How to cultivate leadership in a family business
Monday, November 18, 2019/
Leadership is an elusive skill — one that many businesses spend a lot of time and energy trying to develop. It is also a critical function that can determine a business’ ability to survive and thrive.
This is particularly true for family businesses, the dynamics of which create a unique mix of challenges and opportunities. In a 2003 interview, family business guru and co-founder of The Family Business Consulting Group, John Ward, described leadership in family businesses: “It’s multi-faceted and it’s often all mixed up. It can take strange forms as structures are often invented to help the family stay in control — such as joint leaders or collaborative teams. Sometimes different balances of power are used to make it work. It’s also very public — heirs are known to all from birth.“
So, given how complicated and convoluted it can be, how can family businesses cultivate leadership in current and future generations?
Here are five tips I think might help.
1. Acknowledge there are many forms of leadership
Given they are the most visible, it’s easy to think of leadership as strictly the responsibility of the business leader. After all, they set the business’ strategy, manage its direction and outcomes, and are often the face of the business.
However, there are many other opportunities for leadership ‘behind the scenes’ — such as managing the family office, heading the family council, and driving philanthropic and other projects. It’s also highly likely there is a group of people already filling these roles.
2. Celebrate the different forms of leadership
Different types of leadership require different skill sets and personality types.
For example, while the business leader may be authoritarian and focused on overall performance, the head of the family council might be more collegiate and committed to the development of future generations. This diversity of thought and approach occurs naturally within a family and can be extremely beneficial to the business.
3. Ensure there are governance processes in place
Separating the family and the business can be very difficult. Family dynamics often spill over into business relationships and business decisions can create friction among family groups. Younger generations can also develop a sense of entitlement, as family lines create expectations of future opportunities.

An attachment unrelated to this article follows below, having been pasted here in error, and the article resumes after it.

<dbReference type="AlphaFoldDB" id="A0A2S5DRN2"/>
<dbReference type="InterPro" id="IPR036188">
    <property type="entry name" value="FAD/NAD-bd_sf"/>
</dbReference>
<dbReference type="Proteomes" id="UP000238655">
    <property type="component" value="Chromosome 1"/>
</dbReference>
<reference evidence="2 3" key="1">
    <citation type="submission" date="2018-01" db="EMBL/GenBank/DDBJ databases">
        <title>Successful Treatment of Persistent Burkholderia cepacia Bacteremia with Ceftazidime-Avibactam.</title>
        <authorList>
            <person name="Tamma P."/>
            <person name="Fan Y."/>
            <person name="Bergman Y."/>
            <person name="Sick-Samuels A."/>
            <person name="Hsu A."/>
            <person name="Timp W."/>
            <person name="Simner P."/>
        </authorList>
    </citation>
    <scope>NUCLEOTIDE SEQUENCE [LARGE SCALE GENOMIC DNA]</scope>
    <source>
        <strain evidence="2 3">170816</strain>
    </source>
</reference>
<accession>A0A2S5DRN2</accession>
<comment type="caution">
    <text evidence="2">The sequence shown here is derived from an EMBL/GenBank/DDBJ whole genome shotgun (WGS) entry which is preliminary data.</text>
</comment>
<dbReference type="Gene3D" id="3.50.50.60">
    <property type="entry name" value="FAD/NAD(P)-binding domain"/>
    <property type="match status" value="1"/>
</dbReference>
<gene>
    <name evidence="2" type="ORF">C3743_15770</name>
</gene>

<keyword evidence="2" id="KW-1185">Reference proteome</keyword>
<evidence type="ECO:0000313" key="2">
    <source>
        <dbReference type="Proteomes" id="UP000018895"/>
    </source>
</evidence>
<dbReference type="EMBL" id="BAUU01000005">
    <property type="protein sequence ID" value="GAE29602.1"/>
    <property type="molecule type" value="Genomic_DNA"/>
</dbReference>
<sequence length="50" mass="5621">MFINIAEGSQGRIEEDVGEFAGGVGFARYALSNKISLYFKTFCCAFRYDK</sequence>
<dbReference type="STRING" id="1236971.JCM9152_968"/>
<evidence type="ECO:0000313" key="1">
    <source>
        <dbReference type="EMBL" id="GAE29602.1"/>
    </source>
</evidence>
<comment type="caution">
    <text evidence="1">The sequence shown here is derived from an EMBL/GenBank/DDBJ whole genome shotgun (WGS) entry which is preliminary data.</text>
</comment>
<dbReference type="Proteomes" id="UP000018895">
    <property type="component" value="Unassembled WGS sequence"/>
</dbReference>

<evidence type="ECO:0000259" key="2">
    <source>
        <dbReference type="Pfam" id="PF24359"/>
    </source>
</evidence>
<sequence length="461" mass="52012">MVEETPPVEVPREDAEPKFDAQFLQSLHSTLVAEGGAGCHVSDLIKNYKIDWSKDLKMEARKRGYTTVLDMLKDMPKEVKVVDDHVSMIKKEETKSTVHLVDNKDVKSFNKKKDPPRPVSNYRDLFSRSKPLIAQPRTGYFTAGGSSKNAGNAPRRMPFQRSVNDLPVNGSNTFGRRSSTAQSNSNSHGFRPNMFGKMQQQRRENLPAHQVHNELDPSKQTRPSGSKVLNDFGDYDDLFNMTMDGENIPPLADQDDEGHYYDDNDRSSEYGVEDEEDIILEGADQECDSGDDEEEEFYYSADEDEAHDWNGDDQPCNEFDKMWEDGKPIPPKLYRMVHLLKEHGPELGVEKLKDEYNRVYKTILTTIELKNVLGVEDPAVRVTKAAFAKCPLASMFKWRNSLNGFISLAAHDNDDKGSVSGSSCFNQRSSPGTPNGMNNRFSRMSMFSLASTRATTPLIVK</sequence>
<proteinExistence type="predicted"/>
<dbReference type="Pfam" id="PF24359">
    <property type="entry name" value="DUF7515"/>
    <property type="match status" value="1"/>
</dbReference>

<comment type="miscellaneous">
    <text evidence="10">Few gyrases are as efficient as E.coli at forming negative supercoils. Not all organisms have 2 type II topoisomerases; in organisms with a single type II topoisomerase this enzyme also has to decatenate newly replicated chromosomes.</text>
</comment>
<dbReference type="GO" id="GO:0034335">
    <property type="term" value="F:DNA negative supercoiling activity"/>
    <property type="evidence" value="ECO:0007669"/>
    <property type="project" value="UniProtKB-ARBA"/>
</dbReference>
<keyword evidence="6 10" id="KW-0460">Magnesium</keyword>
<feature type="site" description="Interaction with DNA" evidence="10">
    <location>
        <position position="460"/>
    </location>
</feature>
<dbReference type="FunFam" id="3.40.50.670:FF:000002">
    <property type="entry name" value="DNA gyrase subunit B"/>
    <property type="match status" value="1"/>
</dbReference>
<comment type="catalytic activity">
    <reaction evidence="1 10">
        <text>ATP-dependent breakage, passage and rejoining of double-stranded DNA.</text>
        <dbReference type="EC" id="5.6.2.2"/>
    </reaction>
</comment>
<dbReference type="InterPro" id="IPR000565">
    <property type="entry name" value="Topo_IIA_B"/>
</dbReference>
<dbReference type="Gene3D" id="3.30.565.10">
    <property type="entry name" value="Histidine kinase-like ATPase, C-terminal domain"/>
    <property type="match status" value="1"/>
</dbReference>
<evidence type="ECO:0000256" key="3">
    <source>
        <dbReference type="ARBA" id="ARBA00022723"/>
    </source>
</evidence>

Good governance practices can help manage this, by establishing a baseline and framework for all business decisions. Creating an advisory or supervisory board, or having another form of independent oversight, will also help ensure sound decision-making and management practices.
4. Embrace ‘familyness’
One of the main advantages family businesses have over publicly listed companies is that they are, in fact, a family.
This usually means there are a set of core values shared by most (if not all) of the members. It also means that it is easier to attract, develop and retain leaders (both from within the family and externally), as there is a clear culture and ethos.
5. Apply discipline when planning for succession
Succession is one of the biggest threats to the ongoing operation of a family business. In fact, it is said only 13% of family businesses survive through to the third generation — though, these statistics are contested.
There are many lessons to be learnt from the small number of family businesses that survive multiple generations — including the importance of adopting a structured approach to succession.
A great example of this is Lee Kum Kee, the Hong Kong-based food and health product giant that invented oyster sauce.
As outlined in a 2016 case study, Lee Kum Kee established a comprehensive governance system following a series of issues in the early-2000s. This has been adapted over time, to increase the involvement of the fifth generation, who had shown little interest in joining the company.
Succession planning activities implemented by LKK included the following.
- The creation of a family council, which helped establish a family constitution, family foundation, and family learning centre.
- Inclusion of strict succession rules in the family constitution, such as restricting share ownership to those in the bloodline, not hiring in-laws, and requiring younger generations to spend some time working outside the business.
- Using certain business units (such as the venture capital arm) as training grounds for future leaders, by having them sit in on meetings and joining deal sourcing and ‘innovation’ trips.
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